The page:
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Mars InSight Lander Back at Vandenberg Air Force Base in Final Preparations for May Launch

After arriving from Colorado, spacecraft undergoing series of readiness tests ahead of planned mission aboard Atlas V rocket

InSight, a Mars explorer, is loaded aboard a military transport plane in Colorado for its trip to Vandenberg Air Force Base. At VAFB, the spacecraft is undergoing final preparations and testing ahead of a planned May launch aboard an Atlas V rocket. Click to view larger
InSight, a Mars explorer, is loaded aboard a military transport plane in Colorado for its trip to Vandenberg Air Force Base. At VAFB, the spacecraft is undergoing final preparations and testing ahead of a planned May launch aboard an Atlas V rocket. (NASA/JPL-Caltech/Lockheed Martin photo)

NASA’s next Mars explorer began its long journey to the Red Planet with a short trek to Vandenberg Air Force Base.

The spacecraft arrived Wednesday after an airplane trip from Lockheed Martin Space in Denver.

For the next several weeks, the spacecraft will undergo final preparations in anticipation of its May 5 launch aboard an Atlas V rocket set to blast off from Space Launch Complex-3. The launch window extends from 4:05 a.m. through 6:05 a.m.

“The Air Force C-17 crew from the 21st Airlift Squadron gave us a great ride,” said Tom Hoffman, InSight project manager from NASA’s Jet Propulsion Laboratory in Pasadena, referring to the USAF mobility support wing at Travis Air Force Base in the Bay Area.

“Next time InSight travels as high and as fast, it will be about 23 seconds into its launch — on the way to Mars.”

The launch period for InSight — officially the Interior Exploration Using Seismic Investigations, Geodesy and Heat Transport — opens May 5 and continues through June 8.

Because of orbital mechanics, the unmanned mission has a small window every 26 months to reach Mars.

Along with being Vandenberg’s first interplanetary mission, InSight will be the first mission to look deep beneath the Martian surface, studying the planet’s interior by listening for “marsquakes” and measuring the planet’s heat output.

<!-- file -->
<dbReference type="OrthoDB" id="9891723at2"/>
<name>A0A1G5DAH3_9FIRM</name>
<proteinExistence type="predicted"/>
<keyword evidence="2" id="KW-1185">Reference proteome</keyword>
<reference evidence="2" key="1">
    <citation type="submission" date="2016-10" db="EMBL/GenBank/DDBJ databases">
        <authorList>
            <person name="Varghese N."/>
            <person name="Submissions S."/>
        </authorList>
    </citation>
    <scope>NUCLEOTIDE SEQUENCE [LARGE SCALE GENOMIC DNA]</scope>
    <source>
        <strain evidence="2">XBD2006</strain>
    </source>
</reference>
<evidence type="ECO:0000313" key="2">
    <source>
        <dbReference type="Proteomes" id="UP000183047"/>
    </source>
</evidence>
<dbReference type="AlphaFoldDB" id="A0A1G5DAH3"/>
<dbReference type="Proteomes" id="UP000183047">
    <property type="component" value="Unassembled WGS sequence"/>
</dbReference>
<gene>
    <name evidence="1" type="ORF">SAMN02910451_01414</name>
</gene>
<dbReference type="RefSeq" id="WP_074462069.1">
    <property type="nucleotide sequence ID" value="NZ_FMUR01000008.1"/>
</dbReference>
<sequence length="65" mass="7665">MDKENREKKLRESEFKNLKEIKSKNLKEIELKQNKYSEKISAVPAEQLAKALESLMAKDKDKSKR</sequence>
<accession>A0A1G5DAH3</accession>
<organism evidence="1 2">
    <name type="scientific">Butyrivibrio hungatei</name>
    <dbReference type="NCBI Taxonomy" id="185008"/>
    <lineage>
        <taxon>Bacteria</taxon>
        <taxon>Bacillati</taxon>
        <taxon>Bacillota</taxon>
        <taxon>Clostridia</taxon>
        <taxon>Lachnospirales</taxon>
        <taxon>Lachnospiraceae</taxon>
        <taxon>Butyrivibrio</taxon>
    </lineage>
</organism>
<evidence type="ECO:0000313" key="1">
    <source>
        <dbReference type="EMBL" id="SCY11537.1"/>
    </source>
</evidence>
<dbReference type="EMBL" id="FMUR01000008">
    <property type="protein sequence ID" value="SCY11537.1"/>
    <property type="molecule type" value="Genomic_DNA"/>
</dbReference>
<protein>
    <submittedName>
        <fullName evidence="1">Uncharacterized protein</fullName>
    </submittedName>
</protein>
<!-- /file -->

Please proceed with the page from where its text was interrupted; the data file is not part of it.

At Vandenberg’s Astrotech payload processing facility, crews will remove InSight from its shipping container and later perform functional testing to verify the craft’s health after the flight from Colorado.

The team also will load updated flight software and perform a series of mission readiness tests to check out the entire spacecraft flight system, science instruments and the ground data system.

“One of the most important activities before launch is to load the spacecraft with the fuel needed for the journey to Mars,” Hoffman said.

“After fuel loading, the spacecraft will undergo a spin-balance test to determine precisely the center of mass. This knowledge is needed to be sure the entry and descent into the Mars atmosphere goes as planned.”

This isn’t InSight’s first trip to Vandenberg. It landed at Vandenberg in December 2015 in anticipation of a March 2016 blastoff. Days later, however, officials decided to suspend the mission because of flaws with InSight prime science instrument. The delay meant missing a top opportunity for heading to Mars and awaiting the 2018 attempt.

The InSight spacecraft, including cruise stage and lander, was built and tested by Lockheed Martin Space in Denver.

A key component, InSight’s solar arrays, have their roots in Santa Barbara County, where they were designed and built by Orbital ATK in Goleta.

A number of European partners, including France’s Centre National d’ Études Spatiales and the German Aerospace Center, are supporting the InSight mission.

While this will be Vandenberg’s first interplanetary mission since it began launching missiles and rockets 60 years ago, the base previously conducted a lunar mission when the Clementine craft was sent to orbit the moon before exploring a near-Earth asteroid in 1994.

Noozhawk North County editor Janene Scully can be reached at .(JavaScript must be enabled to view this email address). Follow Noozhawk on Twitter: @noozhawk, @NoozhawkNews and @NoozhawkBiz. Connect with Noozhawk on Facebook.

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